Starting a small or mid-sized business seems like it has enough pitfalls, and then the LLC or incorporation form demands a "registered agent" and a "business address." For the business owner not well versed in legal jargon, these terms are strangely opaque. What is a "registered agent"? Isn't the "business address" where the business gets its mail? Not necessarily, but there is an easy way to learn the difference.
For legal purposes, a "business address" addresses where the principal work is carried out. It may be the actual physical location of the office or workshop, but it may not be. If a boat repair shop is down at the docks, and the boss sits in an office downtown, then the "business address" is the downtown office. The primary work center is in the office.
A business address is where general mail is received. It is needed for bank accounts, vendor accounts, licensing and permitting, and other official communications. Business addresses are required to open a business because other companies, banks, and local governments need to know that a company physically exists somewhere to trade with them even in today's online world.
A "registered agent" may be the person who owns or runs the business, but that is not a requirement. A registered agent may not even be a single person. The registered agent is the one who is designated by the business to receive government notifications (tax forms, regulatory compliance) and service of process on behalf of the company.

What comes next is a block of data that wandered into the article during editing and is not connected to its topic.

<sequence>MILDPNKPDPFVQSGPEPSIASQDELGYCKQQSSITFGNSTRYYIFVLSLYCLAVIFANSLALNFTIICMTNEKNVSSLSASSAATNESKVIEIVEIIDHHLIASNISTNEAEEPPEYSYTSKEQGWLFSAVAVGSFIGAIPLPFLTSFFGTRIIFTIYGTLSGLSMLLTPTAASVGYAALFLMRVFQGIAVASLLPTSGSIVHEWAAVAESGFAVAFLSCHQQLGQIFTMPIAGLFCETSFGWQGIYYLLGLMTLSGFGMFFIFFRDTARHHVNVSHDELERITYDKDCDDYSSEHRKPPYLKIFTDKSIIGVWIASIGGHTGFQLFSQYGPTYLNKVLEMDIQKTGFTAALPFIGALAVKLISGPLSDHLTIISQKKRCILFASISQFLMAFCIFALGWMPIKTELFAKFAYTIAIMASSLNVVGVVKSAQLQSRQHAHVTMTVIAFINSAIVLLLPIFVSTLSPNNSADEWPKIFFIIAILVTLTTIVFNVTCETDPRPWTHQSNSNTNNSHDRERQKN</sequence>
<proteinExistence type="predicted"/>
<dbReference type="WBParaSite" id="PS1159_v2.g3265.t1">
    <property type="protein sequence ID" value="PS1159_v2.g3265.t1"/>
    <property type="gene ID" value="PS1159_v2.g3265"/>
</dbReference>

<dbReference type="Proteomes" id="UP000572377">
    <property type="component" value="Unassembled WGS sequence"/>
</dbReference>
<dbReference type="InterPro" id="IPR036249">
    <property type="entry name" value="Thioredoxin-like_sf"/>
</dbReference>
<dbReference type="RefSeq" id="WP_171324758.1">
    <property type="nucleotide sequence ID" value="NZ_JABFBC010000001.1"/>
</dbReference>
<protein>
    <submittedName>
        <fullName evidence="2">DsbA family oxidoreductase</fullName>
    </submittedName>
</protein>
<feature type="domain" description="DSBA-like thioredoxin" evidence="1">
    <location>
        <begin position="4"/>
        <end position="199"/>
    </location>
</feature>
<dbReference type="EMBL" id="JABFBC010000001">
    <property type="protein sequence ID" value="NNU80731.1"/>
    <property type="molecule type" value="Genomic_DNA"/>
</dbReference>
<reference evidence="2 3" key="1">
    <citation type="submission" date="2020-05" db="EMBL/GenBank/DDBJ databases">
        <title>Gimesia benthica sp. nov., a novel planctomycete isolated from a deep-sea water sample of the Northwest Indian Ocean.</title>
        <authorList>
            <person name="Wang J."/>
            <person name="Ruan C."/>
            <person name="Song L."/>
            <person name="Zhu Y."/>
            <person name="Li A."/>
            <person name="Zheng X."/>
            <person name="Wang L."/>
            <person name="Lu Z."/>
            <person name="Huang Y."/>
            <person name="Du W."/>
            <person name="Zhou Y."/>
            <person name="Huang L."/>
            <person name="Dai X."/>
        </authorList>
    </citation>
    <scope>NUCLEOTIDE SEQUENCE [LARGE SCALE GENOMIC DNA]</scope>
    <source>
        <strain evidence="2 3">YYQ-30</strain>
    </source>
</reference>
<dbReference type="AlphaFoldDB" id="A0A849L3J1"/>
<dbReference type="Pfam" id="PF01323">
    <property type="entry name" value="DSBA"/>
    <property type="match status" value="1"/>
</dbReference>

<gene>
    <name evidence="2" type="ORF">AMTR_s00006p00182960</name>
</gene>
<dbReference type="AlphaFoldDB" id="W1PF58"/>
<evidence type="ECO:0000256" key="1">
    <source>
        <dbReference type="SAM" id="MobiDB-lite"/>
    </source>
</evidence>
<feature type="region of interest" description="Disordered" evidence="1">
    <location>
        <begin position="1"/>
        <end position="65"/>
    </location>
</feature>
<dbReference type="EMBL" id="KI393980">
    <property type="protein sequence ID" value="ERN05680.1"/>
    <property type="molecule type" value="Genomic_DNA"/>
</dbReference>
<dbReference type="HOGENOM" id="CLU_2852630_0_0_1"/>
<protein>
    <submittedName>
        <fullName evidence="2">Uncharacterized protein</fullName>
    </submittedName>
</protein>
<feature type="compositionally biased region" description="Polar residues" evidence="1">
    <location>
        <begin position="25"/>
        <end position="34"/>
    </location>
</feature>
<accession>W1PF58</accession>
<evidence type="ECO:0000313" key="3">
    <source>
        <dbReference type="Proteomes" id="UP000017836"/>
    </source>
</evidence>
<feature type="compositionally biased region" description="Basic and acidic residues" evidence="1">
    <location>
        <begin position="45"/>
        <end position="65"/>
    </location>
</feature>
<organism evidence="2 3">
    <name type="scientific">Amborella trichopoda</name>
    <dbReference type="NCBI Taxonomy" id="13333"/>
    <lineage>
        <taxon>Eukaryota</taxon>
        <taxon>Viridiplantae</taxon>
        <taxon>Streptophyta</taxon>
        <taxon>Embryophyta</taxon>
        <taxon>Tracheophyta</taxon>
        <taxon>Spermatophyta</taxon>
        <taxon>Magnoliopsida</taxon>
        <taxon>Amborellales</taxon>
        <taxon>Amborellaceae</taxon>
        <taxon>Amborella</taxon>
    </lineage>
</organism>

The owner of a business may be his or her registered agent, or a friend or family member may be designated as such, provided they reside in the same state. A business may also pay a third-party company to act as a registered agent. This last is often seen with larger corporations or places which transact across state lines. For instance, a company with a branch in Florida and headquarters in Delaware might designate a registered agent in Florida to accept service on behalf of their Florida office.
Smaller businesses usually don't need to have third-party registered agents, but they must designate someone as a registered agent. There are potential commercial and legal consequences, such as fines or a loss of good standing. Also, lack of an agent means that if a business is sued or served, and no one is designated to receive service, the owner might never know a lawsuit has been filed against him.
Anything above an LLC must have a registered agent and a business address. Any business entity must have a designated business address and a designated registered agent. There is no requirement for a general partnership to have both a registered agent and a business address, but if the partnership seems to be moving towards an LLC or wants to expand, it is good to name an agent and settle on an address.
It is less wise to use one's home address as a business address. In today's online world, home addresses should be kept as private as possible, to avoid security risks. Beyond the risk of hacking, there is the annoyance of having business junk mail sent continuously to one's home. Small businesses that need a business address should consider obtaining a post office box. Small companies should be aware that some shipping companies, such as FedEx, will not ship to post office boxes, even the private company boxes cleverly disguised as street addresses. Some types of government permits and licenses require a street address to be valid.
Any questions or concerns should be directed to a local attorney who understands the nuances of business addresses, registered agents, and permitting and licensing requirements before the LLC documents are filed.
The blog posts provided on this website do not, and are not intended to, constitute legal advice; instead, all information, content, and materials available on this blog are for general informational purposes only.
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